- Letter to the Editor
- Open Access
Loss of nuclear localization of TET2 in colorectal cancer
Clinical Epigeneticsvolume 8, Article number: 9 (2016)
5-Hydroxymethylcytosine (5hmC) is lost in multiple human cancers, including colorectal cancer (CRC). Decreased ten-eleven translocation 1 (TET1) messenger RNA (mRNA), but not other two TET family members, has been observed in the colorectal cancer and is crucial for colorectal cancer initiation. Here, we show that nuclear localization of TET2 was lost in a significant portion of CRC tissues, in association with metastasis. In CRC cells, nuclear expression of TET2 were absent but not TET3. Nuclear export inhibitor can increase the 5hmC level in CRC cells, probably through regulating TET2. Our results indicate a new mechanism of TET2 dysregulation in colorectal cancer.
5-Hydroxymethylcytosine (5hmC) is lost in multiple human cancers, including colorectal cancer. Inactivation of the ten-eleven translocation (TET) family members, the DNA hydroxylases catalyze 5mC into 5hmC, was closely related to the cancer initiation and progression. Recently, F Neri et al. reported the downregulation of TET1 messenger RNA (mRNA) expression level, but not other two TET family members, in colon cancer and showed that decreased TET1 mRNA was crucial for colon cancer initiation and TET1 functioned as a tumor suppressor by inhibiting the WNT pathway . However, another group observed the decreased mRNA level of all TET family members in the colorectal cancer . These contradictory findings could be due to the interfering by the stromal and infiltrating immune cells in the tumor tissues, the unstable mRNA in the tissue samples, and the RNA degradation during the RNA extraction. Besides, it was reported that the reduced levels of 5hmC in colorectal cancers is not correlated with TET mRNA levels , which indicates that dysregulation of TET protein could play a vital role in colorectal cancer. Thus, we analyzed both the mRNA and protein level of the TET family members in our colorectal cancer specimens.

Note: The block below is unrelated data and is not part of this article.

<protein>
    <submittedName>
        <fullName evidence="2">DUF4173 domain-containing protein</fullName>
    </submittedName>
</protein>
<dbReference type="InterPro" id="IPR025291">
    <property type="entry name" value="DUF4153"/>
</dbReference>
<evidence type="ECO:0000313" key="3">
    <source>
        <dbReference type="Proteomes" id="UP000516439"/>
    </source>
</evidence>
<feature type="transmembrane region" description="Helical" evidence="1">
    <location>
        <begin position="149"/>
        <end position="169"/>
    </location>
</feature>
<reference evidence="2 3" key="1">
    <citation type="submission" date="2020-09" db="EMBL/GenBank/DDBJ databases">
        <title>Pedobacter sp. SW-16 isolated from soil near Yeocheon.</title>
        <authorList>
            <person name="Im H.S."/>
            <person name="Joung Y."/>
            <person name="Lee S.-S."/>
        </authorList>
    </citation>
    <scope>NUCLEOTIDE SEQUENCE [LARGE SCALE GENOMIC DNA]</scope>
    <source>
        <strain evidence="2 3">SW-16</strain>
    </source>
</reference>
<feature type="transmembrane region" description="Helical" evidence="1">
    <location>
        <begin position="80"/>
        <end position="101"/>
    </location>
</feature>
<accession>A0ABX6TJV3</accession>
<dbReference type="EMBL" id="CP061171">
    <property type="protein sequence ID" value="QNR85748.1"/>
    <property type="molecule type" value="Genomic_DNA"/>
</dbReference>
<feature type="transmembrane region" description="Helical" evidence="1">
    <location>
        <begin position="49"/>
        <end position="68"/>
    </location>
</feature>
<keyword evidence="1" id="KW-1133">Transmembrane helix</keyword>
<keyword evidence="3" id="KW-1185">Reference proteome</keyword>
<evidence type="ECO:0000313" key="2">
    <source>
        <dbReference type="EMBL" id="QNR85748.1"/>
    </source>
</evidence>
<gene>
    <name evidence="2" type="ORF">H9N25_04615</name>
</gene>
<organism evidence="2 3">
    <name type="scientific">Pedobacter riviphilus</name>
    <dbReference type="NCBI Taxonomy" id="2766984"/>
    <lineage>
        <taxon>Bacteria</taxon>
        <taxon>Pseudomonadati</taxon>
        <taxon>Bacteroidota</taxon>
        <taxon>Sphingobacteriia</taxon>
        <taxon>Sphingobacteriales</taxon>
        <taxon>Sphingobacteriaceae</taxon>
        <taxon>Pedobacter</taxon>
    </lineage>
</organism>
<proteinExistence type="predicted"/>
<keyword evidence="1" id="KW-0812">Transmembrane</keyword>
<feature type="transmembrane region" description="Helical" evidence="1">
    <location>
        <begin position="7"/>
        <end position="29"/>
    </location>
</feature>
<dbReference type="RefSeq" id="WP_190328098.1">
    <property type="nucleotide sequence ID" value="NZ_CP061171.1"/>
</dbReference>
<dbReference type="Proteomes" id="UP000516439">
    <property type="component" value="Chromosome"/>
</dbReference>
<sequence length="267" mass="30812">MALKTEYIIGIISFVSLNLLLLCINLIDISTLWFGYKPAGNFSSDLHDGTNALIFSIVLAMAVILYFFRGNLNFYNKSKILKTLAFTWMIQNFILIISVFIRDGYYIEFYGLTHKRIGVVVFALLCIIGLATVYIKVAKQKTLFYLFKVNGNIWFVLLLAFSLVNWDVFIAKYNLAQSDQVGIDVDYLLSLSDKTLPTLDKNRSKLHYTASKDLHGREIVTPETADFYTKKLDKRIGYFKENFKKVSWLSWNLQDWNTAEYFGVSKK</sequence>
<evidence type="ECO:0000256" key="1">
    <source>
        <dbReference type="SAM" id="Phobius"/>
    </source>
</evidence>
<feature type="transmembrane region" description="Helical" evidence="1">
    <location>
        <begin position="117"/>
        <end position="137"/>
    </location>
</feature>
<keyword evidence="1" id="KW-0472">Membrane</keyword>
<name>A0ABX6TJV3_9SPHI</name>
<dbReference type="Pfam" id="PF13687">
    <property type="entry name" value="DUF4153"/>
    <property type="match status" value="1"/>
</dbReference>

Consistent with the finding of F Neri and another previous report , only TET1 was significantly decreased in the colorectal cancer tissues and cell lines at mRNA level (Additional file 1: Figure S1A and B). No detectable TET1 protein was observed in the CRC cell lines with low TET1 mRNA level (Additional file 1: Figure S1C), indicating that the decreased TET1 mRNA level resulted in low TET1 protein level in colorectal cancer. After testing several commercial TET2 antibodies, TET2 antibody (ab94580) was used for the immunohistochemical analysis of a CRC tissue array for the high sensitivity and specificity of this antibody (Additional file 1: Figure S1D). As shown in Fig. 1a, while normal and some CRC tissues contain positive nuclear staining of TET2, interestingly, a large portion of CRC tissues showed loss of nuclear staining of TET2 (Fig. 1b). After comparing TET2 nuclear expression with clinical data, we found that loss of nuclear TET2 expression was correlated with a more aggressive distal metastasis phenotype (P = 0.021) (Additional file 2: Table S1). No difference in the protein expression level and localization of TET3 between the normal and cancer tissues was observed (Additional file 1: Figure S1E). To confirm the finding of immunohistochemical (IHC) analysis, we detected the TET2 protein expression in the CRC cell lines. Consistent to IHC data, nuclear localization of TET2 was lost in 5 CRC cell lines, 1 lung cancer cell line, and 293T cells we tested (Fig. 1c). However, strong nuclear localization of TET3, another TET family member expressed in CRC cells, was detected in these cell lines. Also, we observed increased 5hmC level in multiple CRC cell lines after treatment with the nuclear export inhibitor, leptomycin B (LMB) (Fig. 1d). Knockdown TET2 further demonstrated that increasing 5hmC induced by LMB treatment was due to the TET2 protein (Fig. 1e).